When is the last time you saw this much legislation favorable to hydro?

I am so excited for the U.S. hydropower industry right now!

There is so much legislation being considered to bolster this industry, it’s a great time to be following the news … and writing about it.

Where do I start?

On April 10, the U.S. House of Representatives passed two bills designed to improve conditions for American hydroelectric power development. The Bureau of Reclamation Small Conduit Hydropower Development and Rural Jobs Act (House Resolution 678) passed with a 416-7 vote. The Bonneville Unit Clean Hydropower Facilitation Act (H.R. 254) passed with a vote of 400-4.

Just three weeks earlier, on March 20, the U.S. House Natural Resources Committee passed H.R. 678. This legislation is intended to improve conditions for hydroelectric project development in the U.S. by cutting red tape and simplifying the permitting process for some projects. H.R. 254 would authorize the Secretary of the Interior to facilitate the development of hydroelectric power on the Diamond Fork System of the Central Utah Project, which is a pipeline that moves water from Utah’s Strawberry Reservoir to Utah and Salt Lake counties.

Before that, on March 14, Senate Energy and Natural Resources Committee Ranking Member Lisa Murkowski introduced the Hydropower Improvement Act of 2013 (S. 545). This reintroduced version of the Hydropower Improvement Act of 2011 would promote the development of small hydropower and conduit projects by decreasing regulatory time frames of certain other low-impact hydro projects. This act is a companion piece to H.R. 267, or the Hydropower Regulatory Efficiency Act of 2013, which passed the House with a unanimous vote in February.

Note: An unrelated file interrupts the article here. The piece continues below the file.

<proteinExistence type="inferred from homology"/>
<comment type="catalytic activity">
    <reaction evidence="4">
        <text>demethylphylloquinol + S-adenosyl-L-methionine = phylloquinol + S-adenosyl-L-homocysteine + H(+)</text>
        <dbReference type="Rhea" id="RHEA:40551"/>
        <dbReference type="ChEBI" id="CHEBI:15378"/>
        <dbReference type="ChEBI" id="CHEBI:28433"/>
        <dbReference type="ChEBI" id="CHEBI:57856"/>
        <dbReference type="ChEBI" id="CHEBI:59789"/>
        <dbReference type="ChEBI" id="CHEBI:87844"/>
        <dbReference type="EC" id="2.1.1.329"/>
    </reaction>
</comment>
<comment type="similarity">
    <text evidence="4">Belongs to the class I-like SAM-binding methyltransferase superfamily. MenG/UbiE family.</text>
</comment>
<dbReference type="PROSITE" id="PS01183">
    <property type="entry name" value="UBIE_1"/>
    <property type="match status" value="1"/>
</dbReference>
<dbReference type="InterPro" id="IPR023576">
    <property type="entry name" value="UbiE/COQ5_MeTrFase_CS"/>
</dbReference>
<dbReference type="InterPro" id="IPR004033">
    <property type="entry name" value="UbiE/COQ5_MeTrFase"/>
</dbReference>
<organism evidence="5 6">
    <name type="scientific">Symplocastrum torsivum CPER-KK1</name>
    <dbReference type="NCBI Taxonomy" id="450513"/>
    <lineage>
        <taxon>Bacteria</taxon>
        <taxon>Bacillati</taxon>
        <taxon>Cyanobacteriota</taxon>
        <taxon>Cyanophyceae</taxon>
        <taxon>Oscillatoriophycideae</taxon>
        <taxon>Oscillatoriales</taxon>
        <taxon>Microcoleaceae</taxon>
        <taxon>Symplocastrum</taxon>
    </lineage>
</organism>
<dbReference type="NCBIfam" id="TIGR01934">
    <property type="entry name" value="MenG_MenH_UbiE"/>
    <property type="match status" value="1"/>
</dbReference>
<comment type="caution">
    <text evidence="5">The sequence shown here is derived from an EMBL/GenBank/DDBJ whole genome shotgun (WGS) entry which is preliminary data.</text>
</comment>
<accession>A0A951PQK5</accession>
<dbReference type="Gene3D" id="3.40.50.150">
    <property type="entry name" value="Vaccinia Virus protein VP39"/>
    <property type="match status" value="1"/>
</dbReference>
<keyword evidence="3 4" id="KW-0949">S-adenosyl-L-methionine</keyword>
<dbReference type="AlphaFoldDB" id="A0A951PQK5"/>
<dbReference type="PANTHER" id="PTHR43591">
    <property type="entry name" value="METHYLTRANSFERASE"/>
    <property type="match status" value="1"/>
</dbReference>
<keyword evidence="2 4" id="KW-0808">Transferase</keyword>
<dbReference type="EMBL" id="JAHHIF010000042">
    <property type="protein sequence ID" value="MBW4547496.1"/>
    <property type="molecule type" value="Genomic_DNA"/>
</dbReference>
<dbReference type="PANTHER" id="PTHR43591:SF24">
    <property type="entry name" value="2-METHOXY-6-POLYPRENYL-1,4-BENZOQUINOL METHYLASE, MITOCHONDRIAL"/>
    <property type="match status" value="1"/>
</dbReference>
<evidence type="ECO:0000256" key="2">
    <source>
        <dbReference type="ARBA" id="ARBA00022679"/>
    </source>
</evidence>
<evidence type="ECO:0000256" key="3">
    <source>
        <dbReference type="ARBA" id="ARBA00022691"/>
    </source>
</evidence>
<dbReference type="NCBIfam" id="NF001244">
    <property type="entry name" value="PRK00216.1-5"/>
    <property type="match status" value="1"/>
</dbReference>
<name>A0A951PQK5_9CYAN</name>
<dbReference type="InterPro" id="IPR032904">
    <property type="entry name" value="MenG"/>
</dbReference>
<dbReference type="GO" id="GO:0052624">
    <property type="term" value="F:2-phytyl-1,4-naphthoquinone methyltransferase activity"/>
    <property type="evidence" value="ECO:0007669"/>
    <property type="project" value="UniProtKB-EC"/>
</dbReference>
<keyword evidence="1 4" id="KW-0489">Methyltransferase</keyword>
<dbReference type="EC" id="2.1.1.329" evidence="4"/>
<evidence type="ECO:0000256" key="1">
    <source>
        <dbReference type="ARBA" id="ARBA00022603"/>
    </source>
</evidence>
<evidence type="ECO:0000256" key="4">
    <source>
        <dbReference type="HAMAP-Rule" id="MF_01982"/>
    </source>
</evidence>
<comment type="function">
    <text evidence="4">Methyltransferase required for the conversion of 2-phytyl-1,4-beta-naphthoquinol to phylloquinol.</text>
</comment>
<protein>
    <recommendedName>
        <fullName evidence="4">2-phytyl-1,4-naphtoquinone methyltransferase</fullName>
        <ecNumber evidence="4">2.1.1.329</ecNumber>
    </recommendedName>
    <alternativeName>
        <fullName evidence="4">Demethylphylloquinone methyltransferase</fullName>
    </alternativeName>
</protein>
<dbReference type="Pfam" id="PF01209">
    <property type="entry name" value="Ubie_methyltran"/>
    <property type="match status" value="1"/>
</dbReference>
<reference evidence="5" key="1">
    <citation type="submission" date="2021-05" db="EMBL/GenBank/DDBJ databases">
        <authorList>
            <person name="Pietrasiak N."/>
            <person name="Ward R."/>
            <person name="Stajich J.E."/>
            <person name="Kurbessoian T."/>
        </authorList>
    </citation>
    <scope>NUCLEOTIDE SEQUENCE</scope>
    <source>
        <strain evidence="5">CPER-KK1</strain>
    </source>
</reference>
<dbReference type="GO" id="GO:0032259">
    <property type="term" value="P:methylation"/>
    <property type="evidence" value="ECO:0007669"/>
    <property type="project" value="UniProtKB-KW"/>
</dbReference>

Today, April 23, HydroWorld.com online editor Michael Harris is in Washington, D.C., attending a full committee hearing of the U.S. Senate Committee on Energy & Natural Resources. This hearing was scheduled to consider testimony on several energy efficiency and hydropower bills. Three of these have already been mentioned — H.R. 678/S. 306, S. 545 and H.R. 267 — and the fourth is S. 761, the Energy Savings and Industrial Competitiveness Act of 2013.

Not to leave out the rest of the world, I’ve seen some favorable movement with regard to hydro legislation in other countries.

One example is the United Kingdom, where a 100 kW to 500 kW hydro band was introduced in March to the country’s feed-in-tariff (FiT) scheme. Effective March 15, this new legislation will allow owners of projects with installed capacities of 100 kW to 500 kW to receive 12.48 pence to 15.98 pence per kWh, depending on whether the project was approved before or after the enactment date. U.K. Energy and Climate Change Secretary Edward Davey says this legislation will enable investors and project developers to make investment decisions “before changes to the electricity market come into effect, ensuring that renewable electricity projects can get built.”

What’s next? Considering the rapidity with which this legislation is moving through the system, anything is possible. But whatever it is, this is an exciting time for hydro.

Tell me what you think about all the legislative activity going on in the hydro arena. How many of these bills are going to pass? Do you envision them affecting hydro?


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